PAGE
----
Suffice to say, Chris Chope is not a popular man amongst the Parliamentary Conservative Party this morning. Guido helpfully provides screenshots of various Tory MPs sharing their thoughts on WhatsApp.
The Christchurch MP’s decision to block a Private Member’s Bill (PMB) banning ‘upskirting’ has inflicted a slew of torrid headlines on the Government, and prompted MPs to share their wider frustrations about the PMB process.
But well-earned as the vituperation may be, it will not do simply to stop at blaming Chope. There is a strong case to be made that – as Isabel Hardman argues in the Spectator – the Government has in large part brought this on itself.
Simply put, Chope and Philip Davies – the Scylla and Charybdis of parliamentary procedure – have ample form when it comes to tanking PMBs. Their attitudes and actions are not a surprise. This raises a couple of questions.
First, why did the Government allow the upskirting ban to be brought forward in such a vulnerable form? In the aftermath of yesterday’s block ministers have pledged to bring forward legislation to see it done – why couldn’t they have done that in the first place? It fits perfectly into a domestic legislative agenda led by the new Domestic Abuse Bill.
Secondly, if ministers find the ability of a small core of MPs to effectively veto these bills so terrible, why have they not taken action before now?
It’s not as if they weren’t warned. Writing on this site two years ago, Chris White offered a comprehensive look at why the Government was storing up trouble by refusing to reform the system governing PMBs. By allowing a huge number of bills to come forward, and then a small group of highly motivated MPs to talk them all out, it generates a lot of ill-will – and wastes a lot of time – for little reward.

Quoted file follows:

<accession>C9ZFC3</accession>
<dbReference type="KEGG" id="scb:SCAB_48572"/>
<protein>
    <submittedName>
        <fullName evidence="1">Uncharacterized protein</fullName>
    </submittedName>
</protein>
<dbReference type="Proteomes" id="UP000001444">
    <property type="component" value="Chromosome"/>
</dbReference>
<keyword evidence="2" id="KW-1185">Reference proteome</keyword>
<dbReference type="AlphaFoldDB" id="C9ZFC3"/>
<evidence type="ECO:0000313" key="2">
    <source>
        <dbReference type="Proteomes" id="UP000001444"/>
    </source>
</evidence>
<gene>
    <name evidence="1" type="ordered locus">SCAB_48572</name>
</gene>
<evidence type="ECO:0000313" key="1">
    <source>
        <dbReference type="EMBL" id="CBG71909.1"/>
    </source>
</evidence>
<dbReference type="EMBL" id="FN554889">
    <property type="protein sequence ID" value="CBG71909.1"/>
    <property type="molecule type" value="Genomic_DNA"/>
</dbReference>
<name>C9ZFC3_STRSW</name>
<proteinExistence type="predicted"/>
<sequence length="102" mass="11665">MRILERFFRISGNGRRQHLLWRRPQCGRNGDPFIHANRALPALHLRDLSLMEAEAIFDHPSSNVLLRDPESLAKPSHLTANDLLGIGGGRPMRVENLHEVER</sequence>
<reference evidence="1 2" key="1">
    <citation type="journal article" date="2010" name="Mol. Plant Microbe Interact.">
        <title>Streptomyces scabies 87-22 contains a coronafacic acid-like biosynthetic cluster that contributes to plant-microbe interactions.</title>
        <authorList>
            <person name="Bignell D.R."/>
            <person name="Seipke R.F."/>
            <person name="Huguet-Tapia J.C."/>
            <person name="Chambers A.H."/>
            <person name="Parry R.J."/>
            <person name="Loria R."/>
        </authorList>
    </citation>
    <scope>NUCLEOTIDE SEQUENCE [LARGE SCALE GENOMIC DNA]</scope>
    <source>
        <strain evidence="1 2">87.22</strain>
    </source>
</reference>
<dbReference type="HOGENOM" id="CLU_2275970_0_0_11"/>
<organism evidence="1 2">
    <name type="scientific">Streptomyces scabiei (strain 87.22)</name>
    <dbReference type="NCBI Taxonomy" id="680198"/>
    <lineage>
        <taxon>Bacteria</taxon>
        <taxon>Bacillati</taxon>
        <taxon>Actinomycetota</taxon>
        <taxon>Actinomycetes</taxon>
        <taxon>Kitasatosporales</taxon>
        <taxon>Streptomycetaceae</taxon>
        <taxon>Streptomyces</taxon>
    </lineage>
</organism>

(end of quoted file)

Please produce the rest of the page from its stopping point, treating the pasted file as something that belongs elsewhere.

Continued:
His piece also highlights how Chope et al, whilst doubtless often deeply vexing to their parliamentary colleagues, aren’t entirely without a point, at least if we consider the issue in broader terms than this particular vote. As Hardman puts it, they object to PMBs “because they don’t think that MPs from opposition parties should be able to write laws which could cost the government money or could be very bad policy.”
Whilst this objection doesn’t obviously apply to the upskirting bill, which after all had the Government’s support, it isn’t an unreasonable concern in general. Therefore simply abolishing the filibuster would not be an adequate solution: it would allow a huge number of bills, many inevitably less worthy than the upskirting ban, to proceed through the Commons without adequate scrutiny.
Instead, as White argued, ministers should look at properly reforming the PMB system, balancing the removal of the ‘Chope veto’ by making the system more rigorous, with fewer bills coming forward after more “pre-legislative scrutiny”. Kicking the can down the road – too often this Government’s default response to a challenge – has failed it here.